A decade after Barack Obama first pledged to close Guantánamo, 55 prisoners remain at the detention facility on its 15th anniversary. In spite of his pledge to transfer up to 19 prisoners cleared for release before he leaves the White House in under 10 days, the continued existence of Guantánamo will go down as a major failure in Obama's legacy as president.
For Barack Obama, closing Guantánamo has been about closing a physical space. Had he succeeded, he would probably still have failed to end the human rights abuses and extralegal regime synonymous with Guantánamo; he would have simply transferred them elsewhere.
As early as May 2009, he announced plans to relocate prisoners the US did not want to release and could not prosecute to federal prisons in the US mainland. Similar plans were mentioned in his February 2016 plan to close Guantánamo.
One of the obstacles to Obama's plans to close Guantánamo has famously been Congress' refusal to allow this through a ban on transferring prisoner to the US mainland in the defence budget law, the National Defense Authorization Act (NDAA), which is renewed each year. Through this law, in 2012, Obama approved provisions that allow the indefinite detention without charge or trial of US citizens.
Beyond unsuccessful plans for the indefinite detention of prisoners who have never been charged or tried in the US mainland, the Obama administration has ensured that prisoners who are transferred abroad often end up in prison or under a strict regime of restrictions elsewhere; prisoners have been transferred but seldom freed.
The most recent transfers, in early January, of four Yemenis to Saudi Arabia will see them held as they undergo a de-radicalisation and rehabilitation programme. Elsewhere, the restrictions are not as obvious. As former prisoner Shaker Aamer recently said in an interview: "I'm free, but I'm not free. I'm being watched."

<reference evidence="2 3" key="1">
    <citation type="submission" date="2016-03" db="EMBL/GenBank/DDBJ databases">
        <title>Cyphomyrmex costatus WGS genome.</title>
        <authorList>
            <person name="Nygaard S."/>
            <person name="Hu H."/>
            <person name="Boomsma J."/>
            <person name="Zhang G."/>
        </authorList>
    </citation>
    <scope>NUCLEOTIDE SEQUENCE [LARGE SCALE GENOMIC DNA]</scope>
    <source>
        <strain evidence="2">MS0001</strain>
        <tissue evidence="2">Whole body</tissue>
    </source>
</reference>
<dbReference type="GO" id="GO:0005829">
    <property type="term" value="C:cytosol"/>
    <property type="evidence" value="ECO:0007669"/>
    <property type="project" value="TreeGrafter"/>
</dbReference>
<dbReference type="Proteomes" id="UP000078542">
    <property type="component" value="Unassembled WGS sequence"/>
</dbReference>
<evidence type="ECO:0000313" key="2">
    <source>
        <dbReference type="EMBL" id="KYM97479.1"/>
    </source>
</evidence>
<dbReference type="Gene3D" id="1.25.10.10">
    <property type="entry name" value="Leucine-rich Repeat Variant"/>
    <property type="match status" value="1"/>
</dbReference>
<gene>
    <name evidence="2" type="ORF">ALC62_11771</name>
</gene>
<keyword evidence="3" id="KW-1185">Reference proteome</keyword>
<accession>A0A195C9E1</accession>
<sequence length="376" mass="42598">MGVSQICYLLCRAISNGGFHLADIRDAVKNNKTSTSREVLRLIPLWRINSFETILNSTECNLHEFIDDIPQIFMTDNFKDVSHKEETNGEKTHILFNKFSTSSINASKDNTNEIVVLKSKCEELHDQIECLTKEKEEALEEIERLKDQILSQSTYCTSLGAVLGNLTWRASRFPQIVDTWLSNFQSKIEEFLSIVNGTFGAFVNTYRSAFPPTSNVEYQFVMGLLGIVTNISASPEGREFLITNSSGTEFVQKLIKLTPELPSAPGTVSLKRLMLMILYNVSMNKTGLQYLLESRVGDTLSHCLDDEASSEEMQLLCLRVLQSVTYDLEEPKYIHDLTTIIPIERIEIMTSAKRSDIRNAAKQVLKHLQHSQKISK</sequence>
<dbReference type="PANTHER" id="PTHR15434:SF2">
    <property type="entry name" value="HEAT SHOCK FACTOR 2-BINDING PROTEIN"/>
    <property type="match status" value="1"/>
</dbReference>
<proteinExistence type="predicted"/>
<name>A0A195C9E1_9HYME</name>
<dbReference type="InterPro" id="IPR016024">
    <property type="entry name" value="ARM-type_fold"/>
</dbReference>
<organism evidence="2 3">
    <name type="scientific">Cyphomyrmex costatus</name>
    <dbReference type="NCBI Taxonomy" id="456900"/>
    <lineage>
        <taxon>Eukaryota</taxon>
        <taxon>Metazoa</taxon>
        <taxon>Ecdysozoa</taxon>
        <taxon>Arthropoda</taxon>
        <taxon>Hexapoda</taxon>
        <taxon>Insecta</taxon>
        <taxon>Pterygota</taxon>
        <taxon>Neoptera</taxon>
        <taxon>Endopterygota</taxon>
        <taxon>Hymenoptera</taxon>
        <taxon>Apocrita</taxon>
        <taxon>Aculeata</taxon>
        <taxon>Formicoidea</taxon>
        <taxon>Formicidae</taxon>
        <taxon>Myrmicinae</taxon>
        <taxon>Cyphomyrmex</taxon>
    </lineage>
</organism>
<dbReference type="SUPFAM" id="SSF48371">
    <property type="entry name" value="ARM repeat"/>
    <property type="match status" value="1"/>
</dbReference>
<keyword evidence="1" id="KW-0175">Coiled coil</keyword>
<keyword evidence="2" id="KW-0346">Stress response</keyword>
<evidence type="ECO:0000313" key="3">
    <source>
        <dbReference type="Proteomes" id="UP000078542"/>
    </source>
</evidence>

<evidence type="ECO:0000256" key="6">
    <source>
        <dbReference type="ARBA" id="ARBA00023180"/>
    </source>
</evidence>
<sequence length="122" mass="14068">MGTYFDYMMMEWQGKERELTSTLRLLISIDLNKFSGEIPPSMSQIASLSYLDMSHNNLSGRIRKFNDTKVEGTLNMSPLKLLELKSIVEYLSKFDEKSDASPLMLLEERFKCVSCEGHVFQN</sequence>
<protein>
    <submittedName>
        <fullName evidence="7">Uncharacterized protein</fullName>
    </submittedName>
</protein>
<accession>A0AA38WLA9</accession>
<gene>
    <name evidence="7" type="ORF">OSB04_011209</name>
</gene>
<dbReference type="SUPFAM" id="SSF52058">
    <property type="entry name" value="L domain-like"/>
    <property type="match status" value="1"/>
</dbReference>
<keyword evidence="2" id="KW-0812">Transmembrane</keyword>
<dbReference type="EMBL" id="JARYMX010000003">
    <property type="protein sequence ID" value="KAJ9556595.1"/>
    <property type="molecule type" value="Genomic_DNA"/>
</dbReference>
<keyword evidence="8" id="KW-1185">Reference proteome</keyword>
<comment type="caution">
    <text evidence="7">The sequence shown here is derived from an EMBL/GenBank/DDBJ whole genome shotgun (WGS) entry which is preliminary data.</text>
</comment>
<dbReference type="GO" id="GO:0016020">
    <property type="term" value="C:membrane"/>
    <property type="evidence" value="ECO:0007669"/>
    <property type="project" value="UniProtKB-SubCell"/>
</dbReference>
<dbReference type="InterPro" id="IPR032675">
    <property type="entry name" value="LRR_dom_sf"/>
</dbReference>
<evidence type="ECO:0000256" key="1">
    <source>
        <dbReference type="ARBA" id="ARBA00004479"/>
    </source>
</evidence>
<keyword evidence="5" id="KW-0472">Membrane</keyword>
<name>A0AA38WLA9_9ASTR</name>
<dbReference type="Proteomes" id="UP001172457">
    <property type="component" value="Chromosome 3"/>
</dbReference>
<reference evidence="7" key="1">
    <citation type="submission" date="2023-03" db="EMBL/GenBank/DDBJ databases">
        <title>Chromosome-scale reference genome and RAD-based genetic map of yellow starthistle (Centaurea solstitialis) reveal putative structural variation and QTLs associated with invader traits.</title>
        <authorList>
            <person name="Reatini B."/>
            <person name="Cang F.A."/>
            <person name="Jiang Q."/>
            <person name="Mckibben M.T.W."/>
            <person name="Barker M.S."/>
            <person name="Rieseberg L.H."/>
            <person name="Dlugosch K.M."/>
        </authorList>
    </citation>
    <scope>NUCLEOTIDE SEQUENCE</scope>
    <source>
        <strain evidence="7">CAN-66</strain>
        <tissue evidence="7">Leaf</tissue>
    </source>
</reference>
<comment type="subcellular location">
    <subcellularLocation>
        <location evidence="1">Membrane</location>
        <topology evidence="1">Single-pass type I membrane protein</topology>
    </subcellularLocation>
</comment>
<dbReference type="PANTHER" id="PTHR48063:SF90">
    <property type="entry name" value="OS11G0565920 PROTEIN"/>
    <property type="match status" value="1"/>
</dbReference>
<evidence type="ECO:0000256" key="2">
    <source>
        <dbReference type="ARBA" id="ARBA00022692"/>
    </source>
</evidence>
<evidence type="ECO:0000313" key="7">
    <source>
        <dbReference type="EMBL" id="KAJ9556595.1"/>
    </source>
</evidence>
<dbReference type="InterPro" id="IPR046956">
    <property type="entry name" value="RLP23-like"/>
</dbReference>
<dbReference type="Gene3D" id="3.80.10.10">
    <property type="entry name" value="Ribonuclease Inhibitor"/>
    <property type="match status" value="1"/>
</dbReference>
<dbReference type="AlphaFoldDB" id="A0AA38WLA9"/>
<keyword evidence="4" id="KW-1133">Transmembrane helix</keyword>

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Obama's policy on Guantánamo has largely followed that of the Bush era. Like his predecessor and more recently his successor Donald Trump, Obama has maintained the bad man myth about Guantánamo prisoners and the risk they pose. The fact remains that the US bought 86% of its prisoners from Pakistani and Afghan troops and militias. Few of the 780 men held there in total have faced charges or trial.
Barack Obama once called Guantánamo Bay a "misguided experiment"; the prisoners are the product of that experiment. Releasing prisoners is problematic when the real danger they pose is the knowledge and scars they have of the practices of the CIA and US military, which the Obama administration has worked hard to keep a secret.
This is particularly the case of the so-called high-value prisoners, who do not face trial and have not been cleared for release, such as the "poster child for the torture program" Abu Zubaydah. By 2006, the CIA admitted it had tortured the wrong man; he remains in Guantánamo and is unlikely to ever be released.
Over the past year, the Obama administration has been negotiating with foreign states to accept some of these men to be prosecuted for terrorism offences, ensuring they will never be released.
Each release of prisoners under the Obama administration is hailed as a success and a demonstration of his desire to see Guantánamo close, yet little attention is paid to the conditions under which prisoners are released. The strict control of their freedom, often at the behest of the US – along with a tightly managed media narrative – has ensured that transferred prisoners are never truly released.
Through his presidency Barack Obama has never effectively challenged the extralegal regime that underpins everything that is wrong with Guantánamo Bay. Instead, every challenge that has been brought against it by prisoners in the US federal courts has been challenged by the US government; some cases are ongoing.
The indefinite nature of detention without prisoners knowing why they are detained is psychologically damaging. Obama's failure to end the regime of torture and indefinite detention at Guantánamo is as serious as his failure to transfer all of the remaining prisoners.